Especially as it’s virtually guaranteed Chris will have some personal hell to go through when he finds out about Gerard’s involvement. I sincerely hope they won’t go with the rather obvious trope of Chris sacrificing himself to stop Gerard. He is one of my favourite characters, one of those with most depth, and I would hate to see him die. Which I do realise might sound contradictory to my previous comment about none of the main cast ever dying/suffering lasting damage. But, well. Chris would not be my first choice for that. The fact that he is on the edges of the main cast is just one of the reasons.
And speaking of lasting damage, I truly enjoyed seeing that Mason wasn’t able to just wave the dead body they found away. I very much hope this wasn’t the last we heard of his trauma, though. Because if it was just there to provide a cool episode name, I’m going to be very cross indeed.
We’re fast approaching the middle of this half-season, so I am half-excited, half-worried about what the next week will bring.
All images courtesy of MTV.
Brooklyn Nine-Nine Should Let Rosa Date Gina
Google most non-canon LGBT ships, and you get results for various fanfiction sites, maybe an article or two about why they should be canon, why the show is clearly missing the opportunity of a lifetime. Google Rosa/Gina—dubbed Dianetti—and you get tweets from the two actresses involved.
Finally the truth is out
— Stephanie Beatriz (@iamstephbeatz) September 4, 2017
Though media has made huge strides in the past decade or so with LGBT relationships, there is still a lot to be done. Queerbaiting remains common, as does the bury your gays trope. Relationships—especially wlw ones—are still seen as less valid, less possible, than their straight counterparts; this is in part due to many writers, actors, and showrunners continuing to tease of F/F relationships. By creating a dynamic where two women are clearly not just friends (and, of course, never making that dynamic explicitly romantic either), they get the best of both worlds: LGBT viewers who crave representation with none of the potential backlash for so-called political correctness.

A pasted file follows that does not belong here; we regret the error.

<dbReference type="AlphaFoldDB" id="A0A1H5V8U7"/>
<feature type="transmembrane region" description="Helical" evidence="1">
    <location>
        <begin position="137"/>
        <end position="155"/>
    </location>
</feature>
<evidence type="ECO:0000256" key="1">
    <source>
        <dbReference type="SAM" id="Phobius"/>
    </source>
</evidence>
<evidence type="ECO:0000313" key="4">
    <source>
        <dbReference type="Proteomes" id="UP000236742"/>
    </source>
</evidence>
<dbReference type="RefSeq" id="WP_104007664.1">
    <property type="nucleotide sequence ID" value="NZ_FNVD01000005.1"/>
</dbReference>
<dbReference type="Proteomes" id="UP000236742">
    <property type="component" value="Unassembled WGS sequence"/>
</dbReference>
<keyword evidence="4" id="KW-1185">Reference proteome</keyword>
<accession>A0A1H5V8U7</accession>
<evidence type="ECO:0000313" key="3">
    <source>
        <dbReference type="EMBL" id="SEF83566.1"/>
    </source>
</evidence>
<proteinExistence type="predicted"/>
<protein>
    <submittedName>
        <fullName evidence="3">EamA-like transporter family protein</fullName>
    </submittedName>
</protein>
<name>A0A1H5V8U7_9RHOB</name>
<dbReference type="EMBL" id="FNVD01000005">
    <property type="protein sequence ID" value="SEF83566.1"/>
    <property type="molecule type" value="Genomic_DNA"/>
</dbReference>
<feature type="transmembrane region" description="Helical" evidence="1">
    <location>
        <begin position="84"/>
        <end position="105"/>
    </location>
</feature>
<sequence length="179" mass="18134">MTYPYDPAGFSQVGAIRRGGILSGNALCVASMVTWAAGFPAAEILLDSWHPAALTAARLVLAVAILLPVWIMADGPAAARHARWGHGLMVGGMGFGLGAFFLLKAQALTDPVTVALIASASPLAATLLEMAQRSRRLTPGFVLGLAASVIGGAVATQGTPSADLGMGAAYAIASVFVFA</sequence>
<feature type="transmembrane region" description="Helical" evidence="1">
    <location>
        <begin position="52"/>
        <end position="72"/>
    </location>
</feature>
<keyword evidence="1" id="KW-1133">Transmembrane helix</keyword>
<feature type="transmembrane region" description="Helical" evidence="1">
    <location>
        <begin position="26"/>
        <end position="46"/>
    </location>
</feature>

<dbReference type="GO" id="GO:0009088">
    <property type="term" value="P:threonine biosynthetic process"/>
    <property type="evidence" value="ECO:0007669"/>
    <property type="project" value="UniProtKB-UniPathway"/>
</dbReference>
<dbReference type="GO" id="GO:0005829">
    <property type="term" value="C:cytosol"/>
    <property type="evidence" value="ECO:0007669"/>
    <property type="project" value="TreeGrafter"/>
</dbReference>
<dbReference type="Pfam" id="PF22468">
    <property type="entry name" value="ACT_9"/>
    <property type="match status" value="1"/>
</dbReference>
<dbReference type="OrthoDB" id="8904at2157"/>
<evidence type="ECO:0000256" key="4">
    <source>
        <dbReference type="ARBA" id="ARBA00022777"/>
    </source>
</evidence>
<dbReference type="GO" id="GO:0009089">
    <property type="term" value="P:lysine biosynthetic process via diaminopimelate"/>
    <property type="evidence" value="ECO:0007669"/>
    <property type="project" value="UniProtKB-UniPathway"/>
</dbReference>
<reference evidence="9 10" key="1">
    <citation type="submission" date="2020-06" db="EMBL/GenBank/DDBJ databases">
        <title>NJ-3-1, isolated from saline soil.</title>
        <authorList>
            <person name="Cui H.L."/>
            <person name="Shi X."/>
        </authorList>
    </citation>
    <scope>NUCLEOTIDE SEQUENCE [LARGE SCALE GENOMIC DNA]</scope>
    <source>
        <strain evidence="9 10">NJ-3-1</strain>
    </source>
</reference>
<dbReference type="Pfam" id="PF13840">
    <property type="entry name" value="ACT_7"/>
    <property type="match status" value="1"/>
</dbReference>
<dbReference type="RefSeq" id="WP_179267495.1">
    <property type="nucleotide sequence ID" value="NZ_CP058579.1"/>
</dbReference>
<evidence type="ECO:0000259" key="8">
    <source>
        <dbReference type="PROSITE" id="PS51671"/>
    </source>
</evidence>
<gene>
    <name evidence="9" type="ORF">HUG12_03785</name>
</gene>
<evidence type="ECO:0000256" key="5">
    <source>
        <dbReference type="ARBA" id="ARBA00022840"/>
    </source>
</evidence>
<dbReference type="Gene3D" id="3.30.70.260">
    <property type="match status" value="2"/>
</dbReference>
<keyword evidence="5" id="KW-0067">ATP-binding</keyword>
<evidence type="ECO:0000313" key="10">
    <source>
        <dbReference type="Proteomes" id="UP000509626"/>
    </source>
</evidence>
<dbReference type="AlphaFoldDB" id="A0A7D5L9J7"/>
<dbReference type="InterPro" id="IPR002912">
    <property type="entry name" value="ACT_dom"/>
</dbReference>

The Beauty of B99
Brooklyn Nine-Nine, however, has never fallen into that trap. Holt and Kevin may be the subject of many jokes, but they are never the butt of any. Similarly, topics like racial profiling and police corruption are taken seriously. It is a comedy show, but it is also a show that recognizes the power of its platform. Where another show would tease these topics and turn them into a punchline, Brooklyn Nine-Nine turns them into a discussion.
So, of every show on television, I know that Brooklyn Nine-Nine would treat Rosa and Gina well. That is an important part of the discussion that is oft forgotten: representation does not end when it begins. Instead, it is an ongoing process, most successful when the writers and showrunners make continued efforts to deepen and better their characters and relationships. When we ask for representation, we are asking for a commitment: at the very minimum, do not kill them. Because that is still often too much to ask, we never get to the next step: do not cheapen them, do not forget them. Do not let them be a checked box on a list of things a show needs to have.
Brooklyn Nine-Nine has proven they can do it. So why don’t they?
The Case For Dianetti
Over the past four seasons, we have seen Gina and Rosa flit in and out of various relationships. All the while, however, they have been there for each other.
Rosa is closed-off, awkward whenever the slightest hint of emotions are involved; Gina, on the other hand, is as open a book as she could possibly be. In the same way that Jake and Amy build on each other and make each other grow, Rosa and Gina could do the same.
In the past, the show has paired Rosa with men who are too different or too similar. Marcus was very openly emotional, and while the importance of having such a character cannot be understated, he was not right for Rosa. Adrien, then, had the opposite problem: he and Rosa never truly get to know each other during their relationship because both were content being unattached in that way.